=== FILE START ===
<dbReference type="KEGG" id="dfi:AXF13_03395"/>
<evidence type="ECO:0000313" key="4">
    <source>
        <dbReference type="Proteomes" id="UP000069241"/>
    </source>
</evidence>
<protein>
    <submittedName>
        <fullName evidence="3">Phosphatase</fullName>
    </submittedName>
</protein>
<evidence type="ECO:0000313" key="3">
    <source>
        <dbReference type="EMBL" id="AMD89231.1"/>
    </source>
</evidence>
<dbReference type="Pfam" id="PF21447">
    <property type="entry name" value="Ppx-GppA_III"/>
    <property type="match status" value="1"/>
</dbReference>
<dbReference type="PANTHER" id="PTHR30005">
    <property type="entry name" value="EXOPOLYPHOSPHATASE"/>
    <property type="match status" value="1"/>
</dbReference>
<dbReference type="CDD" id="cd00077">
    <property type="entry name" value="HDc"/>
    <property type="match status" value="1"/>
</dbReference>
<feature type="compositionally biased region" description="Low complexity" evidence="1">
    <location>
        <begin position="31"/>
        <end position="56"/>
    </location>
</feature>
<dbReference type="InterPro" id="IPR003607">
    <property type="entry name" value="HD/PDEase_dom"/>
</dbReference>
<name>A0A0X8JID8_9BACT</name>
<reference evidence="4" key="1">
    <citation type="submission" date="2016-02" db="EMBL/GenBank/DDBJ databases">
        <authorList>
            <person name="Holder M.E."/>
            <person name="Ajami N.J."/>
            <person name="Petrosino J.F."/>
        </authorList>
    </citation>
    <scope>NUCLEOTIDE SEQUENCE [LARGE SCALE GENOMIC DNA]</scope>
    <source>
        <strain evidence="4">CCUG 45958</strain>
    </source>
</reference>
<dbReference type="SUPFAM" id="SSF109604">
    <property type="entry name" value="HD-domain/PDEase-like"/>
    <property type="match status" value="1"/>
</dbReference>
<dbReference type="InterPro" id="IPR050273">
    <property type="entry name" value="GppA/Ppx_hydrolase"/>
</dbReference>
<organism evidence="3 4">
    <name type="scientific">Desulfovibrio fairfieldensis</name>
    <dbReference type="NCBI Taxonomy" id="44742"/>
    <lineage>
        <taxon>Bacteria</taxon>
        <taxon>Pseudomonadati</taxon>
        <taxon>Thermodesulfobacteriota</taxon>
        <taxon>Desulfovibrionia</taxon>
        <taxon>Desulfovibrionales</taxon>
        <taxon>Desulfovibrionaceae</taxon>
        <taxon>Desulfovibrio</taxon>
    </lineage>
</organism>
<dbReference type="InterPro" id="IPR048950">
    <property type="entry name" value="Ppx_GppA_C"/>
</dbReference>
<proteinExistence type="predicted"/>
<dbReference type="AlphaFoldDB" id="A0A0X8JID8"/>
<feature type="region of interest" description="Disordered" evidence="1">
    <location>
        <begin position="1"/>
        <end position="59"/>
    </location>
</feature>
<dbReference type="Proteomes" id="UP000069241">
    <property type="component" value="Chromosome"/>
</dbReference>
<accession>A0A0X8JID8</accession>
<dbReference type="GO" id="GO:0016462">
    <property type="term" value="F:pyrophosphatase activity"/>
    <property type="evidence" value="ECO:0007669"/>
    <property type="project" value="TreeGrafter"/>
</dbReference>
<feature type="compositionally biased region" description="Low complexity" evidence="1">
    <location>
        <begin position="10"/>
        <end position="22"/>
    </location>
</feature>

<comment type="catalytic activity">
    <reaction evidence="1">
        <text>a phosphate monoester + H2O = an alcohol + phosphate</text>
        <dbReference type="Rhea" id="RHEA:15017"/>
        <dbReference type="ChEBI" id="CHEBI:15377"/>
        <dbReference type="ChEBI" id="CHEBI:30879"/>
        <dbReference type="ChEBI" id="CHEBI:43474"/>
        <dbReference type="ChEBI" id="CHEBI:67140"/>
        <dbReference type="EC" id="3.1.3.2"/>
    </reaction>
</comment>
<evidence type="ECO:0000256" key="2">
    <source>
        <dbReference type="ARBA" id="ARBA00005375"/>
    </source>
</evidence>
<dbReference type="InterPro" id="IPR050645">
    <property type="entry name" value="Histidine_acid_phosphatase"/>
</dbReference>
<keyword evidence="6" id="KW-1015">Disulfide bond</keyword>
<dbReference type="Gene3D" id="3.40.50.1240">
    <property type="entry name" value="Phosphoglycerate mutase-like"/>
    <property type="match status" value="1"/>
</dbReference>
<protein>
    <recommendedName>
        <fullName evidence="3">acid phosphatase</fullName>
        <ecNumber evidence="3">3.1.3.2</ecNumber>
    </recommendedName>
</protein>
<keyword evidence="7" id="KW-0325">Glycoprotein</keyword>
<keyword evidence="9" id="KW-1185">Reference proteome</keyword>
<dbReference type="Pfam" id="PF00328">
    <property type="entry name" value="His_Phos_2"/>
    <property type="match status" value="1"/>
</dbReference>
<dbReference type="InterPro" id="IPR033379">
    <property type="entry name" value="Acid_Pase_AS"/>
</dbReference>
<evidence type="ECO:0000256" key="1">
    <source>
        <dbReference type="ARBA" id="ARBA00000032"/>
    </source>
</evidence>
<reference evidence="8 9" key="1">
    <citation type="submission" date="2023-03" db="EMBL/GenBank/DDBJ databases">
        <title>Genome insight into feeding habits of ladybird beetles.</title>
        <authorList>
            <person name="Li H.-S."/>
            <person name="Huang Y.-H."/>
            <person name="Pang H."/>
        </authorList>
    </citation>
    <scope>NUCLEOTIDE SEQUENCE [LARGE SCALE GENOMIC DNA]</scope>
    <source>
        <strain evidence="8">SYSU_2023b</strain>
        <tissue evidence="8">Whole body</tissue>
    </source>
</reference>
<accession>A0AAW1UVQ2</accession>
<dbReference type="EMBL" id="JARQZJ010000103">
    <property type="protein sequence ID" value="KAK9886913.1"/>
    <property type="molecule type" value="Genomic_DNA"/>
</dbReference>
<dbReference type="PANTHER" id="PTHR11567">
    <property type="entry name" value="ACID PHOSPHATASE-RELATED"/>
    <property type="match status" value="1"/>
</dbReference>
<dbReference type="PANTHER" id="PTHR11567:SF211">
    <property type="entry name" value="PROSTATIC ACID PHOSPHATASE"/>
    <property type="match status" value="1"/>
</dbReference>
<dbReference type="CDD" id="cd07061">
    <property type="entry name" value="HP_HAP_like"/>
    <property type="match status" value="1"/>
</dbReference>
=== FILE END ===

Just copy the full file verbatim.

<dbReference type="KEGG" id="dfi:AXF13_03395"/>
<evidence type="ECO:0000313" key="4">
    <source>
        <dbReference type="Proteomes" id="UP000069241"/>
    </source>
</evidence>
<protein>
    <submittedName>
        <fullName evidence="3">Phosphatase</fullName>
    </submittedName>
</protein>
<evidence type="ECO:0000313" key="3">
    <source>
        <dbReference type="EMBL" id="AMD89231.1"/>
    </source>
</evidence>
<dbReference type="Pfam" id="PF21447">
    <property type="entry name" value="Ppx-GppA_III"/>
    <property type="match status" value="1"/>
</dbReference>
<dbReference type="PANTHER" id="PTHR30005">
    <property type="entry name" value="EXOPOLYPHOSPHATASE"/>
    <property type="match status" value="1"/>
</dbReference>
<dbReference type="CDD" id="cd00077">
    <property type="entry name" value="HDc"/>
    <property type="match status" value="1"/>
</dbReference>
<feature type="compositionally biased region" description="Low complexity" evidence="1">
    <location>
        <begin position="31"/>
        <end position="56"/>
    </location>
</feature>
<dbReference type="InterPro" id="IPR003607">
    <property type="entry name" value="HD/PDEase_dom"/>
</dbReference>
<name>A0A0X8JID8_9BACT</name>
<reference evidence="4" key="1">
    <citation type="submission" date="2016-02" db="EMBL/GenBank/DDBJ databases">
        <authorList>
            <person name="Holder M.E."/>
            <person name="Ajami N.J."/>
            <person name="Petrosino J.F."/>
        </authorList>
    </citation>
    <scope>NUCLEOTIDE SEQUENCE [LARGE SCALE GENOMIC DNA]</scope>
    <source>
        <strain evidence="4">CCUG 45958</strain>
    </source>
</reference>
<dbReference type="SUPFAM" id="SSF109604">
    <property type="entry name" value="HD-domain/PDEase-like"/>
    <property type="match status" value="1"/>
</dbReference>
<dbReference type="InterPro" id="IPR050273">
    <property type="entry name" value="GppA/Ppx_hydrolase"/>
</dbReference>
<organism evidence="3 4">
    <name type="scientific">Desulfovibrio fairfieldensis</name>
    <dbReference type="NCBI Taxonomy" id="44742"/>
    <lineage>
        <taxon>Bacteria</taxon>
        <taxon>Pseudomonadati</taxon>
        <taxon>Thermodesulfobacteriota</taxon>
        <taxon>Desulfovibrionia</taxon>
        <taxon>Desulfovibrionales</taxon>
        <taxon>Desulfovibrionaceae</taxon>
        <taxon>Desulfovibrio</taxon>
    </lineage>
</organism>
<dbReference type="InterPro" id="IPR048950">
    <property type="entry name" value="Ppx_GppA_C"/>
</dbReference>
<proteinExistence type="predicted"/>
<dbReference type="AlphaFoldDB" id="A0A0X8JID8"/>
<feature type="region of interest" description="Disordered" evidence="1">
    <location>
        <begin position="1"/>
        <end position="59"/>
    </location>
</feature>
<dbReference type="Proteomes" id="UP000069241">
    <property type="component" value="Chromosome"/>
</dbReference>
<accession>A0A0X8JID8</accession>
<dbReference type="GO" id="GO:0016462">
    <property type="term" value="F:pyrophosphatase activity"/>
    <property type="evidence" value="ECO:0007669"/>
    <property type="project" value="TreeGrafter"/>
</dbReference>
<feature type="compositionally biased region" description="Low complexity" evidence="1">
    <location>
        <begin position="10"/>
        <end position="22"/>
    </location>
</feature>

<comment type="catalytic activity">
    <reaction evidence="1">
        <text>a phosphate monoester + H2O = an alcohol + phosphate</text>
        <dbReference type="Rhea" id="RHEA:15017"/>
        <dbReference type="ChEBI" id="CHEBI:15377"/>
        <dbReference type="ChEBI" id="CHEBI:30879"/>
        <dbReference type="ChEBI" id="CHEBI:43474"/>
        <dbReference type="ChEBI" id="CHEBI:67140"/>
        <dbReference type="EC" id="3.1.3.2"/>
    </reaction>
</comment>
<evidence type="ECO:0000256" key="2">
    <source>
        <dbReference type="ARBA" id="ARBA00005375"/>
    </source>
</evidence>
<dbReference type="InterPro" id="IPR050645">
    <property type="entry name" value="Histidine_acid_phosphatase"/>
</dbReference>
<keyword evidence="6" id="KW-1015">Disulfide bond</keyword>
<dbReference type="Gene3D" id="3.40.50.1240">
    <property type="entry name" value="Phosphoglycerate mutase-like"/>
    <property type="match status" value="1"/>
</dbReference>
<protein>
    <recommendedName>
        <fullName evidence="3">acid phosphatase</fullName>
        <ecNumber evidence="3">3.1.3.2</ecNumber>
    </recommendedName>
</protein>
<keyword evidence="7" id="KW-0325">Glycoprotein</keyword>
<keyword evidence="9" id="KW-1185">Reference proteome</keyword>
<dbReference type="Pfam" id="PF00328">
    <property type="entry name" value="His_Phos_2"/>
    <property type="match status" value="1"/>
</dbReference>
<dbReference type="InterPro" id="IPR033379">
    <property type="entry name" value="Acid_Pase_AS"/>
</dbReference>
<evidence type="ECO:0000256" key="1">
    <source>
        <dbReference type="ARBA" id="ARBA00000032"/>
    </source>
</evidence>
<reference evidence="8 9" key="1">
    <citation type="submission" date="2023-03" db="EMBL/GenBank/DDBJ databases">
        <title>Genome insight into feeding habits of ladybird beetles.</title>
        <authorList>
            <person name="Li H.-S."/>
            <person name="Huang Y.-H."/>
            <person name="Pang H."/>
        </authorList>
    </citation>
    <scope>NUCLEOTIDE SEQUENCE [LARGE SCALE GENOMIC DNA]</scope>
    <source>
        <strain evidence="8">SYSU_2023b</strain>
        <tissue evidence="8">Whole body</tissue>
    </source>
</reference>
<accession>A0AAW1UVQ2</accession>
<dbReference type="EMBL" id="JARQZJ010000103">
    <property type="protein sequence ID" value="KAK9886913.1"/>
    <property type="molecule type" value="Genomic_DNA"/>
</dbReference>
<dbReference type="PANTHER" id="PTHR11567">
    <property type="entry name" value="ACID PHOSPHATASE-RELATED"/>
    <property type="match status" value="1"/>
</dbReference>
<dbReference type="PANTHER" id="PTHR11567:SF211">
    <property type="entry name" value="PROSTATIC ACID PHOSPHATASE"/>
    <property type="match status" value="1"/>
</dbReference>
<dbReference type="CDD" id="cd07061">
    <property type="entry name" value="HP_HAP_like"/>
    <property type="match status" value="1"/>
</dbReference>